Commit a30030d7 authored by Paul Fiterau Brostean's avatar Paul Fiterau Brostean

Removed a kexinit input, relabelling in learned models

parent 6209b4aa
......@@ -16,12 +16,12 @@ like a deterministic Mealy Machine. Herein, time induced non-determinism was di
leading to a considerable increase in the number of states. Moreover, the systems analyzed were relatively slow, which meant learning and testing took
several days. This was compounded by the size of the learning alphabet, and it forced us into using a reduced alphabet for two of the analyzed implementations.
Limitations of the work, thus elements for future work, are several. First of all, the {\dmapper} was not formalized, unlike in~\cite{TCP2016}, thus we did not
Limitations of the work, hence elements for future work, are several. First of all, the {\dmapper} was not formalized, unlike in~\cite{TCP2016}, thus we did not
produce a concretization of the abstract models. Consequently, model checking results cannot be fully transferred to the actual implementations. Moreover,
abstraction produced by the {\dmapper} could be made less coarse, so more insight into the implementation is gained. Parameters which are now abstracted,
such as the channel identifier or data sent over channels, could be extracted and potentially handled by Register Automata learners. The {\dmapper} also caused
redundancy in the learned model, re-tweaking the abstractions used, in particular those for managing channels, could alleviate this problem while also
improving learning times, which in turn would make facilitate learning using full alphabets for all systems. Another thing which
redundancy in the learned models, re-tweaking the abstractions used, in particular those for managing channels, could alleviate this problem while also
improving learning times. This in turn would ease the task of using expanded alphabets in learning instead of resorting to restricted alphabets. Another thing which
warrants improvement is the handling of buffering behavior. Buffering leads to many uninteresting states and greatly lengthens the learning process.
Despite these limitations, our work provides a compelling application of learning and model checking in a security setting, on a widely used protocol. We hope this lays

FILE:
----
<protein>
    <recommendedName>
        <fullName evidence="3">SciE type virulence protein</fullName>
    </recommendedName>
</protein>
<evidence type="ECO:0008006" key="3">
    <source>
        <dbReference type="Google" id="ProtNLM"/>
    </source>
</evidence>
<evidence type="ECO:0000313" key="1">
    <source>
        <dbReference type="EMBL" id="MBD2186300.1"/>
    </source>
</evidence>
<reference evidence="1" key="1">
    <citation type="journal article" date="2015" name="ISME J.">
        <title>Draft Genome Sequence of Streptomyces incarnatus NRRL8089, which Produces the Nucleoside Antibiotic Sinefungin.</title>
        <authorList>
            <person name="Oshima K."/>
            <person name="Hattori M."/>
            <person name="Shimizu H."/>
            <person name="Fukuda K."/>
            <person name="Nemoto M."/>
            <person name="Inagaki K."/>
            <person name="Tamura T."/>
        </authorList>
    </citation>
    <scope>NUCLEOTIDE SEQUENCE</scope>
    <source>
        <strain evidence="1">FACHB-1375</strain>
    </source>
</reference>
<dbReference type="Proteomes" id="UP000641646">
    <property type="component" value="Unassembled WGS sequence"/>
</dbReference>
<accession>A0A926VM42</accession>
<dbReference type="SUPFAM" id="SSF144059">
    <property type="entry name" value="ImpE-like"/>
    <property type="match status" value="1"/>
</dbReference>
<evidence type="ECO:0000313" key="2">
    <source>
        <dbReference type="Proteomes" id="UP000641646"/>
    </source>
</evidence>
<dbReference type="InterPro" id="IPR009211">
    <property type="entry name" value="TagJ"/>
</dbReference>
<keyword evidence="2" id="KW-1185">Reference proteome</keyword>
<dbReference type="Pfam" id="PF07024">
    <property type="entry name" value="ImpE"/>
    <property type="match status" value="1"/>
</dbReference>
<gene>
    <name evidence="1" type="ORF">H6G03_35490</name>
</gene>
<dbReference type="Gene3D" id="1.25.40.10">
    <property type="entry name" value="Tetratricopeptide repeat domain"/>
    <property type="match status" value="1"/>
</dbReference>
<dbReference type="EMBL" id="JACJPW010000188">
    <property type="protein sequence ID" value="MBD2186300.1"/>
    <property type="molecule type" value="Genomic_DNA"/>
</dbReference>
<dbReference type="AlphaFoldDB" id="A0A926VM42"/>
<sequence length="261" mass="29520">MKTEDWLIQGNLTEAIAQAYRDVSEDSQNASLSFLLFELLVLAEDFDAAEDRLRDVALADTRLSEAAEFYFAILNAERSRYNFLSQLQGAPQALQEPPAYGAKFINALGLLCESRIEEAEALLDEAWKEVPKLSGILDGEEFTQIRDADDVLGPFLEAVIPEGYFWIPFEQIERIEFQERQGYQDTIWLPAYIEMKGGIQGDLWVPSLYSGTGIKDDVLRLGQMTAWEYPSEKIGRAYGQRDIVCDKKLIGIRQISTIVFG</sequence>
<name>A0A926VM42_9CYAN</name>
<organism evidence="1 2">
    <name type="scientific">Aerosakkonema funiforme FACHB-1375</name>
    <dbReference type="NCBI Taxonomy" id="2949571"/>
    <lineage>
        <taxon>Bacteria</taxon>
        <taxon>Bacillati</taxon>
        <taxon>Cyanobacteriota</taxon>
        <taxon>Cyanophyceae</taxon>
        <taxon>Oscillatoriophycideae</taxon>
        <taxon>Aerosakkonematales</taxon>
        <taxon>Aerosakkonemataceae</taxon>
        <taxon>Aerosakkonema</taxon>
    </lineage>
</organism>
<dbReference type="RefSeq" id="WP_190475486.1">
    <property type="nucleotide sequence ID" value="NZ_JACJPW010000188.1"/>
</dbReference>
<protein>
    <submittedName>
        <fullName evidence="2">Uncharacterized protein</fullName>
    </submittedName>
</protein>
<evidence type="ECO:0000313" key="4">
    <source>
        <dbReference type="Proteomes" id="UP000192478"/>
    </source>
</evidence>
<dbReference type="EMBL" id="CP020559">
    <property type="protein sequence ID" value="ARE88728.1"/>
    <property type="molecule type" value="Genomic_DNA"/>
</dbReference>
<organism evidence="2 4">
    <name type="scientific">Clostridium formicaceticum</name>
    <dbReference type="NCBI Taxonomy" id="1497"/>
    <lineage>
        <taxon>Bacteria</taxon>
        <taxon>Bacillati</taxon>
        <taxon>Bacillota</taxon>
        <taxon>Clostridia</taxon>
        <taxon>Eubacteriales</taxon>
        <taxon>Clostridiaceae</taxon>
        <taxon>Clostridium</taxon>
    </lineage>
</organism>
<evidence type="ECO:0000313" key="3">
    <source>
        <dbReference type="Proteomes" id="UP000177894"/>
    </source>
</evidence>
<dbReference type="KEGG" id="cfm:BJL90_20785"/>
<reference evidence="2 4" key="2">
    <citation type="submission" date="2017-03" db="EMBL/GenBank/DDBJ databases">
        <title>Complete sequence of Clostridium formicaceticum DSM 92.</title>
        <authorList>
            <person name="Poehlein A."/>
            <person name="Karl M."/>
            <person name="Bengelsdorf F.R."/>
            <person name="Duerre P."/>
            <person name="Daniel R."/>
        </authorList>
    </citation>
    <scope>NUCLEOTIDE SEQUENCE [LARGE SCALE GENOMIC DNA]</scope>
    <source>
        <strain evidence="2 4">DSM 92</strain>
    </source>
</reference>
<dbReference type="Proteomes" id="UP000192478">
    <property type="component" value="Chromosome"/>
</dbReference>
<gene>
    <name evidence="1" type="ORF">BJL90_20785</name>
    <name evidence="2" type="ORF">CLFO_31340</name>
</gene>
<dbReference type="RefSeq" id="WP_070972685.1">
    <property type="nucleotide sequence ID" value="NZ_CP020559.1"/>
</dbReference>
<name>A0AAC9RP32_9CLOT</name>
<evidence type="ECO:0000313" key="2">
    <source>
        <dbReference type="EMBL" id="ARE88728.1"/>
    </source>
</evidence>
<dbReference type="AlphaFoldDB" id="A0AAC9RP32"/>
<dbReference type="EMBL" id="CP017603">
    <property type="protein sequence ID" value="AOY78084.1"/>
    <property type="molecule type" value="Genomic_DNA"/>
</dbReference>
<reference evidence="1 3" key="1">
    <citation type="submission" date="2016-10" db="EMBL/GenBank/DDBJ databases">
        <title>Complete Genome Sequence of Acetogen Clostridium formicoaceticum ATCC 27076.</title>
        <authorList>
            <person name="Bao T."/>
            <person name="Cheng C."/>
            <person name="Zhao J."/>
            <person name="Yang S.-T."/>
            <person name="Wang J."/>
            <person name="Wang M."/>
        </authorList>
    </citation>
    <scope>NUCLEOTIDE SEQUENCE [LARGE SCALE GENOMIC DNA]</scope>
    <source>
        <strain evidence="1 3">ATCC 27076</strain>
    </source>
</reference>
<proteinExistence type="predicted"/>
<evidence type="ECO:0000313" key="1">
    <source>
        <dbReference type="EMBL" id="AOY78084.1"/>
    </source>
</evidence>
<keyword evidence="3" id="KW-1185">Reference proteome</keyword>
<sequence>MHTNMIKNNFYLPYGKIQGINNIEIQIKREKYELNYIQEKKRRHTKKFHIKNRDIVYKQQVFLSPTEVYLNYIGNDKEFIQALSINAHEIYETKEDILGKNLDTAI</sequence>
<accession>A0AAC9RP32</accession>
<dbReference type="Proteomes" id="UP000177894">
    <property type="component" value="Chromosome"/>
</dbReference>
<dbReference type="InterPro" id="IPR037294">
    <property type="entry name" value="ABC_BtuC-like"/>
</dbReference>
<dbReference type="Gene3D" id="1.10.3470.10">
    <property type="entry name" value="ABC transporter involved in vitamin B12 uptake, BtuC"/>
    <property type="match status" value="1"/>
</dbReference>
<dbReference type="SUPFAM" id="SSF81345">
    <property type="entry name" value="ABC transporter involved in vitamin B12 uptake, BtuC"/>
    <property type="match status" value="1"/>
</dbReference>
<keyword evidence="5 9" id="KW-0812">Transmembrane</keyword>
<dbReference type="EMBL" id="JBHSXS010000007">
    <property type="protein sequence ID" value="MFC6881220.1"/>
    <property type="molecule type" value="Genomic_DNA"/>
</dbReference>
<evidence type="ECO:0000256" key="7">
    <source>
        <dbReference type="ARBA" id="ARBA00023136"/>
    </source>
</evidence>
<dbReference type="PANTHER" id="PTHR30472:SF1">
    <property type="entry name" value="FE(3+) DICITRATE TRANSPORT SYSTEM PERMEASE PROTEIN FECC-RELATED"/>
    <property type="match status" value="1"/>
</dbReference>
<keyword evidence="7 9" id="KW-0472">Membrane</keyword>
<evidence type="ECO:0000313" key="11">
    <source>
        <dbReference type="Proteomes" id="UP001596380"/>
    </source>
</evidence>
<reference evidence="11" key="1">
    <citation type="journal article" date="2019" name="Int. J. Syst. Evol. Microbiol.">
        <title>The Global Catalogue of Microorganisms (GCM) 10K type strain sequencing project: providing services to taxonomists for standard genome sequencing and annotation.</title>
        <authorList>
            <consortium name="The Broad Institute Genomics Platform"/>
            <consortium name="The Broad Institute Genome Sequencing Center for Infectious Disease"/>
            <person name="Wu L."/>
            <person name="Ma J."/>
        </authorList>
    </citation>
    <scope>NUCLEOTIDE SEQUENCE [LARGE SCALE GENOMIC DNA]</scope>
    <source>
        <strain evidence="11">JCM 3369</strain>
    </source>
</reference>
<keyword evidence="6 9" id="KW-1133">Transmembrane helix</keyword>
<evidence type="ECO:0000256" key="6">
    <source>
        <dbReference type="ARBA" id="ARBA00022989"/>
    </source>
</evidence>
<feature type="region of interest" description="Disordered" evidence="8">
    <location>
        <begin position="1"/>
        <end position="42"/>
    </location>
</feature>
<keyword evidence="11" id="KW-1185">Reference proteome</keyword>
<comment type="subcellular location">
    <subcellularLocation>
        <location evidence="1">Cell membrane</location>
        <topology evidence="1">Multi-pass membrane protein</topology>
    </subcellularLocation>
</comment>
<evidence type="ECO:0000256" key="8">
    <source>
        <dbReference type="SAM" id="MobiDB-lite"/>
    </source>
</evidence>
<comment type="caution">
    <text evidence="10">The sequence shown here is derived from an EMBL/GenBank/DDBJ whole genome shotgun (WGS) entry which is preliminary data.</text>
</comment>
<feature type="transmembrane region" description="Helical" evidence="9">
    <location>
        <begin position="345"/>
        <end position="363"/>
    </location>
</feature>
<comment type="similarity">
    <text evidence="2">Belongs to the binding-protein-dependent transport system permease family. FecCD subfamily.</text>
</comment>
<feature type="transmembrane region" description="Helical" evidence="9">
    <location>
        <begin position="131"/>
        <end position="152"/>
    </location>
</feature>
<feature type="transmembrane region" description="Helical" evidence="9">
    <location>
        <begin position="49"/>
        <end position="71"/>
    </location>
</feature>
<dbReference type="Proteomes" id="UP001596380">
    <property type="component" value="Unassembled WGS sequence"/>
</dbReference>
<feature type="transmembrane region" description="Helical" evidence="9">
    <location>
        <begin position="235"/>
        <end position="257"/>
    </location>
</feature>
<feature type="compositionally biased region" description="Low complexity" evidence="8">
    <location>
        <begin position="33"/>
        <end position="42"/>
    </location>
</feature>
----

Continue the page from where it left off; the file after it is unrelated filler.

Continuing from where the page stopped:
......
......@@ -9,5 +9,5 @@ prekex -> kexed[color=green style=bold label="KEX30/
kexed -> keyed[color=green style=bold label="NEWKEYS/
NEWKEYS"]
keyed -> preauth[color=green style=bold label="SR_AUTH/
SR_SUCCESS"]
SR_ACCEPT"]
}
No preview for this file type
......@@ -68,7 +68,7 @@ responses for higher layer inputs sent during key re-exchange, and would deliver
a major contributor to the number of states. In states permitting rekey, following the sequence of transitions comprising the rekey should lead back to the starting state. This
leads to 2 additional rekey states for every state permitting rekey. A considerable number of states were also added due to {\dmapper} generated outputs such as \textsc{ch\_none} or \textsc{ch\_max}, outputs which signal that no channel is open or that the maximum number of channels have been opened.
Figure~{fig:sshserver} shows the model learned for OpenSSH, with various changes applied to improve readability. The happy flow, contoured in green, is fully explored in the model and mostly matches our earlier description of it\footnote{The only exception is in the transport layer, where unlike in our happy flow definition, the server is the first to send the \textsc{newkeys} message. This is also accepted behavior, as the protocol does not specify which side should send the \textsc{newkeys} first.}. Also explored is what happens when a rekey sequence is attempted. We notice that rekey is only allowed in states of the Connection layer. Strangely, for these states, rekey is not state preserving, as the generated output on receiving a \textsc{sr\_auth}, \textsc{sr\_conn} or \textsc{kex30} changes from \textsc{unimpl} to \textsc{no\_resp}. This leads to two sub-clusters of states, one before the first rekey, the other afterward. In all other states, the first step of a rekey (\textsc{kexinit}) yields (\textsc{unimpl}), while the last step (\textsc{newkeys}) causes the system to disconnect. We also notice the intricate authentication behavior, it seems that password authentication is the only form that allows you to authenticate after an unsuccessful attempt.